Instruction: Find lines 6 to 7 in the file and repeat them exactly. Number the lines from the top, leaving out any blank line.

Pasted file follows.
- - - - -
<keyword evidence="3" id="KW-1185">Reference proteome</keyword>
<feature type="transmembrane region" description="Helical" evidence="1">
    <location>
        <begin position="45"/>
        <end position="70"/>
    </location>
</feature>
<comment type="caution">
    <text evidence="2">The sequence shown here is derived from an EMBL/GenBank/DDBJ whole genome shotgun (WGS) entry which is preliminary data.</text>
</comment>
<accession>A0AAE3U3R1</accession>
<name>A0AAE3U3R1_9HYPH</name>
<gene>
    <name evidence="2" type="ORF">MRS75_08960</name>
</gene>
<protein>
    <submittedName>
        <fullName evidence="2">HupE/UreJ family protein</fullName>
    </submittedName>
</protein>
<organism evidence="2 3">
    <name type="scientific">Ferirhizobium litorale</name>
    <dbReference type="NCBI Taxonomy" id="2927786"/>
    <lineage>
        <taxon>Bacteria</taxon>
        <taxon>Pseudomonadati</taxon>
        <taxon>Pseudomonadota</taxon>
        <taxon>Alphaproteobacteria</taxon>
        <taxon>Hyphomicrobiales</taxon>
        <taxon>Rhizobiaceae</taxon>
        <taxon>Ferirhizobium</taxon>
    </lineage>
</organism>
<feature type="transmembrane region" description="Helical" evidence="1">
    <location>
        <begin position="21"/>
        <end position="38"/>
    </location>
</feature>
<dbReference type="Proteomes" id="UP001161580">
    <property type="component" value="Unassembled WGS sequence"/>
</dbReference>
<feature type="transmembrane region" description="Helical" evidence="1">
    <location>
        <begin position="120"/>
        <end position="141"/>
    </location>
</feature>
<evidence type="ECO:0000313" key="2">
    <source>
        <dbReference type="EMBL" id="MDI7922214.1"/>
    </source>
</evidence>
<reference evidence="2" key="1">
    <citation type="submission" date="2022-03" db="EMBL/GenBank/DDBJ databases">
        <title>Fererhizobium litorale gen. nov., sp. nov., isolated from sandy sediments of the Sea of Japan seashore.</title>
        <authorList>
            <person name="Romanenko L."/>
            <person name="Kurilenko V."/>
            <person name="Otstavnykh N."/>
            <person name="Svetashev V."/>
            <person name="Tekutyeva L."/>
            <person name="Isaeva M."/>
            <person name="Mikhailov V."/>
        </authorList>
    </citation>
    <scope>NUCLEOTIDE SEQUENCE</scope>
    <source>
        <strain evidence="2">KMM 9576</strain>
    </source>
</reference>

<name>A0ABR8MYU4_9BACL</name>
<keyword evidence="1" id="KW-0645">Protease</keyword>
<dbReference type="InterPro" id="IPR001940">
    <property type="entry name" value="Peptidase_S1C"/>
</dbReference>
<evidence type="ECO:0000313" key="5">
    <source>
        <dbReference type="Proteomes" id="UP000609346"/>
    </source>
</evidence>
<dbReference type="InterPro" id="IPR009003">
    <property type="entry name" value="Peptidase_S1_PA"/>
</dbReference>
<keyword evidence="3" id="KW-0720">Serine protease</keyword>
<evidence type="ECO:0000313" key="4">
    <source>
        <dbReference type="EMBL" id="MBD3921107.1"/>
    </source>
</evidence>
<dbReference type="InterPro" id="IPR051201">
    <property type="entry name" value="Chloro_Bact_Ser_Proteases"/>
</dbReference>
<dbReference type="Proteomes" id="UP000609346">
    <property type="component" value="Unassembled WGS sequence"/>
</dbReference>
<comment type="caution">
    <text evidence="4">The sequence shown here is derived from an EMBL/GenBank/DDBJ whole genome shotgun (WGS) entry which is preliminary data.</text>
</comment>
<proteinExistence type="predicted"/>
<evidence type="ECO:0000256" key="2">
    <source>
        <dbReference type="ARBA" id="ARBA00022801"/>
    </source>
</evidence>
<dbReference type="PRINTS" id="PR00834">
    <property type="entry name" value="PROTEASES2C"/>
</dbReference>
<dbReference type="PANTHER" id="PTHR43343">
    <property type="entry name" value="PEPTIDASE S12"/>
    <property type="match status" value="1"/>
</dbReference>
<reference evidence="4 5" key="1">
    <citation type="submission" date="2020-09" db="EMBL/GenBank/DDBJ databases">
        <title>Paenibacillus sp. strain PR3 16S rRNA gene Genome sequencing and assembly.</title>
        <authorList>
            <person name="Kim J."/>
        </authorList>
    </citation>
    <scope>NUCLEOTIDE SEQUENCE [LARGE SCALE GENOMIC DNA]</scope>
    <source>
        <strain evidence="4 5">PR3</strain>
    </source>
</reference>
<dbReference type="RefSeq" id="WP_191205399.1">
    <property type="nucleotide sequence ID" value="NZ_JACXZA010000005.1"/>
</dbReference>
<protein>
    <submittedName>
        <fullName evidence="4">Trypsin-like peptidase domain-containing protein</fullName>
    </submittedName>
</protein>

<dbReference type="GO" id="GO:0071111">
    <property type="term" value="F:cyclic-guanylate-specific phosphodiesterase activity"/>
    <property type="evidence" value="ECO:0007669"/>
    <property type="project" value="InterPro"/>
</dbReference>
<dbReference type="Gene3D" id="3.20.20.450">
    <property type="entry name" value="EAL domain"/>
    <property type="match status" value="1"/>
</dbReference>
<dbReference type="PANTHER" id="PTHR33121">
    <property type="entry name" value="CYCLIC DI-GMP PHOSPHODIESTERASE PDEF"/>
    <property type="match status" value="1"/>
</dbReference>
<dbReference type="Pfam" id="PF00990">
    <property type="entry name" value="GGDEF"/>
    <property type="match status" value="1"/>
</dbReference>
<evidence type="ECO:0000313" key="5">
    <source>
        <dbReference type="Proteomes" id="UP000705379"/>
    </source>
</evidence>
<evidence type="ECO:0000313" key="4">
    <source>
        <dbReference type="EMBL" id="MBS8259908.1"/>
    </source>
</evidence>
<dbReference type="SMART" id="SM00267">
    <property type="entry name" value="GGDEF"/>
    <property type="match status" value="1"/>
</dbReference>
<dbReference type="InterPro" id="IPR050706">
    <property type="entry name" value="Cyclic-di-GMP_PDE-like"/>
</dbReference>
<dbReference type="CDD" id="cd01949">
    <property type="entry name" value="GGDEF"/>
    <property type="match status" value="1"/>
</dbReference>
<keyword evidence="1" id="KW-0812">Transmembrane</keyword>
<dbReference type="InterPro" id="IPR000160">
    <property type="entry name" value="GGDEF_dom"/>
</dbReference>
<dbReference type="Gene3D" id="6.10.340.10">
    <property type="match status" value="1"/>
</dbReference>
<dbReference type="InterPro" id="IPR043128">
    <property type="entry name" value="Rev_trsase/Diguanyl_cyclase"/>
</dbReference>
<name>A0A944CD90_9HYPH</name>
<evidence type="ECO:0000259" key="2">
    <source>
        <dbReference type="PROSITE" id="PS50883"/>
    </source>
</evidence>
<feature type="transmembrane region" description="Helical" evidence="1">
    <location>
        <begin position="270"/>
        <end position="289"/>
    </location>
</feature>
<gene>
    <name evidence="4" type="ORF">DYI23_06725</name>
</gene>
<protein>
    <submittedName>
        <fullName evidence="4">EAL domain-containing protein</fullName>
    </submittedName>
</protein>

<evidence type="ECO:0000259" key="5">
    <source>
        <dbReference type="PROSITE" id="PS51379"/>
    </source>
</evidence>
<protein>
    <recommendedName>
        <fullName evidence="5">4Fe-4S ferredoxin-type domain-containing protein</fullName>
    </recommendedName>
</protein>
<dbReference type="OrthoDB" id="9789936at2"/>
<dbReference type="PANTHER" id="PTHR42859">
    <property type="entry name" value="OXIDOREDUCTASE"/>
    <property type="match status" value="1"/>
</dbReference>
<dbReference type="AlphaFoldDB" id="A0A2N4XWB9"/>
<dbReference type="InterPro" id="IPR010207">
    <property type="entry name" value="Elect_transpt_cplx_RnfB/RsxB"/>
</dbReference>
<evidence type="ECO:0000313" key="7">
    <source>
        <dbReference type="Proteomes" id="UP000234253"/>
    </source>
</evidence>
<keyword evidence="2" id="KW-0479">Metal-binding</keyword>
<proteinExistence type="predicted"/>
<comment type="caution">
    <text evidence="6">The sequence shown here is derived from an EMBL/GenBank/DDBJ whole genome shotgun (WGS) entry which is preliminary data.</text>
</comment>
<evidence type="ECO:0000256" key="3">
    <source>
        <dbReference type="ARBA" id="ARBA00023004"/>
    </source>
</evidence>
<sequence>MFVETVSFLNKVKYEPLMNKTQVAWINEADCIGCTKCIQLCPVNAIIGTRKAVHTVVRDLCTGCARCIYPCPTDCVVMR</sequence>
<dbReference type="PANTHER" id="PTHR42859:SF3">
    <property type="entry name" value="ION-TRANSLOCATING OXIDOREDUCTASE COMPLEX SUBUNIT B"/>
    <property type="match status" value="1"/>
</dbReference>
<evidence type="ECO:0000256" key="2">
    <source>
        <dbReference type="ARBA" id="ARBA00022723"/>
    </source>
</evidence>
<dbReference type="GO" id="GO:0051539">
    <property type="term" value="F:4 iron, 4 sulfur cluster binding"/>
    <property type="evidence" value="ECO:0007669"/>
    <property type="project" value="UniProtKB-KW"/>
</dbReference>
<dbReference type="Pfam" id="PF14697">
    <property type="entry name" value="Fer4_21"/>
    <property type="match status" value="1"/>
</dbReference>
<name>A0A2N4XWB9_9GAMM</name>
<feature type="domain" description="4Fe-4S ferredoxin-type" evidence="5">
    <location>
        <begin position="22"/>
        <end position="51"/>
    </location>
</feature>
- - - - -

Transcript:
    </location>
</feature>